It’s the beginning of a new week, which means my husband and I will sit down to review the upcoming days for our family of five. Who will take the two younger kids to soccer practices; who will run our son to cross country? We’ll divvy up AWANA and small group, two birthday parties, a handful of meetings, a doctor’s appointment and a partridge in a pear tree. There are unlimited options to what my kids can do in our small town. A new permission slip comes almost daily and all I need to do is write a check to get the t-shirt and a list of practice times. And isn’t that what I should do? They’re good kids, it’s fun to see them try new things academically and athletically, and I want them to have opportunities to discover who they are.
Often, though, I realize that when my focus is on doing things for my kids, I lose my perspective on what really matters—cultivating their souls. As they mature, I realize just how high the stakes are in this post-modern-social-media-driven-more-is-better world. As a mom, the task of raising children can seem insurmountable. When I get overwhelmed, I must have the courage to ask the hard questions: “What will break my heart more? If my kids don’t end up loving me? Or if they don’t end up loving Jesus?”
In a society of excess, it’s easy for families to forget what really matters. We get tricked into thinking that our job is to make our kids happy… so we end up loading up on activities, objects, and experiences because we want to be the best parents to our kids. We just want them to be happy. If there’s a chance that they might struggle, all we have to do is recruit a tutor, coach, or mentor to make up the gap between where they are and where they should be. Want to run faster? Expand the voice range? Memorize the books of the Bible? Get better test scores? You got it, kid.
Before we know it, the squares on our calendar are overflowing, the gas tank seems to be on empty all the time and our souls feel the same way. It’s a dangerous path, as we scramble from one thing to the next. If I’m not careful, I’ll end up with kids rich in experiences, but lacking in spiritual formation. My kids begin to think the world revolves around them and miss that the cause of Christ is bigger than any of them.
Reggie Joiner says it like this: “Whenever we define a child’s happiness as our ultimate goal, we settle for something far less significant than what God has designed for them or what He has designed them for.” (Parenting Beyond Your Capacity, p. 83)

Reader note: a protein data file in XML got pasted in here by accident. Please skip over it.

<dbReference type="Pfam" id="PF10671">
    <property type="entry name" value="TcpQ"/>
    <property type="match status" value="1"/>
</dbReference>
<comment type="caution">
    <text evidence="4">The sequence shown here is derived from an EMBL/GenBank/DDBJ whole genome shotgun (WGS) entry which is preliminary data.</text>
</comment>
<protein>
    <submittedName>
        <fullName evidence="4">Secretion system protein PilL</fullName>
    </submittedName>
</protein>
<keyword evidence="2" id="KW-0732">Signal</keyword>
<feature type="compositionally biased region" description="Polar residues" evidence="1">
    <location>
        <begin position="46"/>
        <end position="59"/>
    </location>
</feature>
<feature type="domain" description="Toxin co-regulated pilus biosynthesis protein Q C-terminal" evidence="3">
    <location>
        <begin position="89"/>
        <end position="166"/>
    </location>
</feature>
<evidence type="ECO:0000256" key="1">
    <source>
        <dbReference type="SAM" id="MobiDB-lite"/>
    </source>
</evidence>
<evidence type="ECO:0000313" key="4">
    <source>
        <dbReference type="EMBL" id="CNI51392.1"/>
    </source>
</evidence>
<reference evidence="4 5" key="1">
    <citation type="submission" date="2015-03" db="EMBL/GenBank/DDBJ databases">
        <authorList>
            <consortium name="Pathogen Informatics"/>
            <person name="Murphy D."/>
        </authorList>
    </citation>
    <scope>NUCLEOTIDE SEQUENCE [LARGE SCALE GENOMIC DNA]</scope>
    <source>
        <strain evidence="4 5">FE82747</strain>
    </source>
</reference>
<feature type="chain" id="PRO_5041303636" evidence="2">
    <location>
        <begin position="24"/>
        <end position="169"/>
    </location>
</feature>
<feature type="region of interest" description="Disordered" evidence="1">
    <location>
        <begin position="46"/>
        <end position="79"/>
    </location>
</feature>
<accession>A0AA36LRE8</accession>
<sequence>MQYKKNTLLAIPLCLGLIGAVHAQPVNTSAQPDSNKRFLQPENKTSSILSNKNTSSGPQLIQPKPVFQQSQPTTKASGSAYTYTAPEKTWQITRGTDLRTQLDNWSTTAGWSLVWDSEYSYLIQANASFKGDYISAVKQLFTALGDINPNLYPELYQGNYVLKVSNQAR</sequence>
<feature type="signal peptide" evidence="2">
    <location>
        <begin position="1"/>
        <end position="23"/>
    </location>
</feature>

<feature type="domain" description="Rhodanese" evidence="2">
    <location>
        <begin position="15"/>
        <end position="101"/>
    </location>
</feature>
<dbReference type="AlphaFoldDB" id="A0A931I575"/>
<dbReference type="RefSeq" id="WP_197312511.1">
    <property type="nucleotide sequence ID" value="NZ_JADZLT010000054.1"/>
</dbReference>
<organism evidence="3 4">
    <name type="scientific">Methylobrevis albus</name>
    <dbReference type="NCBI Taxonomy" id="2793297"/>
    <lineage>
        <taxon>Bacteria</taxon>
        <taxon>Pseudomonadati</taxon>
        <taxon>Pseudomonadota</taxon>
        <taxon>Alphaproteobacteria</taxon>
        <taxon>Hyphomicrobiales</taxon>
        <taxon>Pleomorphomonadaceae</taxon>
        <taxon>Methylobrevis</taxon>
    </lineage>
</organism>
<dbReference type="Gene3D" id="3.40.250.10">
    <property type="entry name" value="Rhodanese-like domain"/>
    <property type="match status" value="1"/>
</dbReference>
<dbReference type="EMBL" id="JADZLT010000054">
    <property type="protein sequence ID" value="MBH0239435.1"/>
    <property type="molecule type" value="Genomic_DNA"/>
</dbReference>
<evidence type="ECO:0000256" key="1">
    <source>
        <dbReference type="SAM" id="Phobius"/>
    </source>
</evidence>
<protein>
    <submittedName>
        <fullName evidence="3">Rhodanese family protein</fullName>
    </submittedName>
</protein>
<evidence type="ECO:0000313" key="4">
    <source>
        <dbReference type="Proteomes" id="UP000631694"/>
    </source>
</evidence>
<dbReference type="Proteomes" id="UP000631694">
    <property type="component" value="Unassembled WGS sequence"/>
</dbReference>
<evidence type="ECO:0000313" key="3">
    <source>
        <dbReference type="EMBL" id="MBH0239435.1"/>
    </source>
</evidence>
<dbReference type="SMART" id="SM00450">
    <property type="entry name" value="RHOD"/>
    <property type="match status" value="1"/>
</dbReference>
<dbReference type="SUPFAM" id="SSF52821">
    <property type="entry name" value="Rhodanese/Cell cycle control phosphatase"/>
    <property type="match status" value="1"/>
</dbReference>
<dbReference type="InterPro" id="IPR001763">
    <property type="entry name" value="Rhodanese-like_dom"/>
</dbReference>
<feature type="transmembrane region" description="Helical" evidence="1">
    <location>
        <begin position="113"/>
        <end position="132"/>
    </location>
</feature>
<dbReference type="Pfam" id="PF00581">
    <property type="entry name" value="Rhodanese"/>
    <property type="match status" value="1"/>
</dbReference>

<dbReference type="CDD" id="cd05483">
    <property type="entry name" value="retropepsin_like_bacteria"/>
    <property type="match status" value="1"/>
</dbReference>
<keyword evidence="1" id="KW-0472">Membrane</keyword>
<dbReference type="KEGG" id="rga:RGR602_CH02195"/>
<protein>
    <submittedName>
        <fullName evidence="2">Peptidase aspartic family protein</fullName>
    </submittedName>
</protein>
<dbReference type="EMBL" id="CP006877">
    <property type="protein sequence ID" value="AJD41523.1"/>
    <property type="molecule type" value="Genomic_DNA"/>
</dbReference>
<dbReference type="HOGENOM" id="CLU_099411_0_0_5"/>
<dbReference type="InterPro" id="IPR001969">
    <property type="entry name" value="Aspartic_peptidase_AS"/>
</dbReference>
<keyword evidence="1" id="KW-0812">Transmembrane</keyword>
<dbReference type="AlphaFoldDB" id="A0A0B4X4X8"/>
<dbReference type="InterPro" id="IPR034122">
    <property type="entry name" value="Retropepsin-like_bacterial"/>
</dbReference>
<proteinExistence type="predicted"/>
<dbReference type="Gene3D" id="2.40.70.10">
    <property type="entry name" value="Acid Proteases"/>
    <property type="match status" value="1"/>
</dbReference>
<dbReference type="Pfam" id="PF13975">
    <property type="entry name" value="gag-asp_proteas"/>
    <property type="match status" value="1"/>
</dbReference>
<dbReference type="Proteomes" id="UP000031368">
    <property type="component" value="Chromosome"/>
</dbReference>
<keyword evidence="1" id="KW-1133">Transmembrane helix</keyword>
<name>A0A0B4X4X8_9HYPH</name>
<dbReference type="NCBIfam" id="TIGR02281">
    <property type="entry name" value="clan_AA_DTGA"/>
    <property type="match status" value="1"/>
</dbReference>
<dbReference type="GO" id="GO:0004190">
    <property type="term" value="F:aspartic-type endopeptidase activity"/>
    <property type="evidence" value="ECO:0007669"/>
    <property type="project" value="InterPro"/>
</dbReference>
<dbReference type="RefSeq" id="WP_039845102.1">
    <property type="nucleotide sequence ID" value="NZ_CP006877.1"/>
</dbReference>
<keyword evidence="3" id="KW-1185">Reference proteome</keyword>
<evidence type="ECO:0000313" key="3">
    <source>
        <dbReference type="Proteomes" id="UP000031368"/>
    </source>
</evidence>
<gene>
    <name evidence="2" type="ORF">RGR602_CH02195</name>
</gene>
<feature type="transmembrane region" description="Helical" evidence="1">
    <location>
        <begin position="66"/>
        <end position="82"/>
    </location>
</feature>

John 3:30 says, “He (Jesus) must increase, I must decrease.” And what does this mean in my role as a parent? How can my life—the way I spend the time I have with them today—communicate to my children that our mission is bigger than shuttling them to the next event? Is this perpetual exhaustion just a part of the job of being a parent? Or is there another way?
We’ve all seen it—the exodus of college students from church. Statistics show that many of these kids who grow up in nice, comfortable, church-going homes where family is idolized walk away from the church once they turn eighteen. In many of these cases, the kids love their parents, but they don’t love Jesus. Could it be because we as parents are buying the lie that what we do for our children or what we give to our children is more important than what we leave in them?
If you’re a parent, chances are you’re nodding along with me. Because the truth is, we really don’t know what we’re doing (just don’t tell our kids, right!?). Intentional parenting takes a whole lot of wrestling, praying and relying on Christ. It takes the courage to say no to another activity, especially when those things are good. Often Jesus reminds me to look at the big picture—to imagine the end. Ten, twenty, forty years from now, what do I want my kids to value? When my daughter Kate receives her high school diploma, when her older brother William gets his first job, when my youngest, Eliza, becomes a Mama, what do I want for their souls? We as parents are raising little people who will spend the bulk of their life as adults. Altering our perspective from right now to someday, allows us to focus our priorities on what matters the most.
Of course I want my kids to be happy. It gives me great joy to watch them interact with teammates and discover the talents they have been given. But even more, I want them to know they were created for something much more significant than endless practices and activities. When I imagine the end, my deepest desire is for them to know they are created in the image of God and to love Him with all their hearts, minds and souls.
Today may you look with fresh eyes at the ones God has put in your care. May you parent them with wisdom as you imagine the end. May you guide them gently into the arms of Jesus, because your most important task is not what you do for them or give to them. May you have the courage to fight for their hearts above all else.
Sarah Damaska is a regular contributor to Soul Care Collective.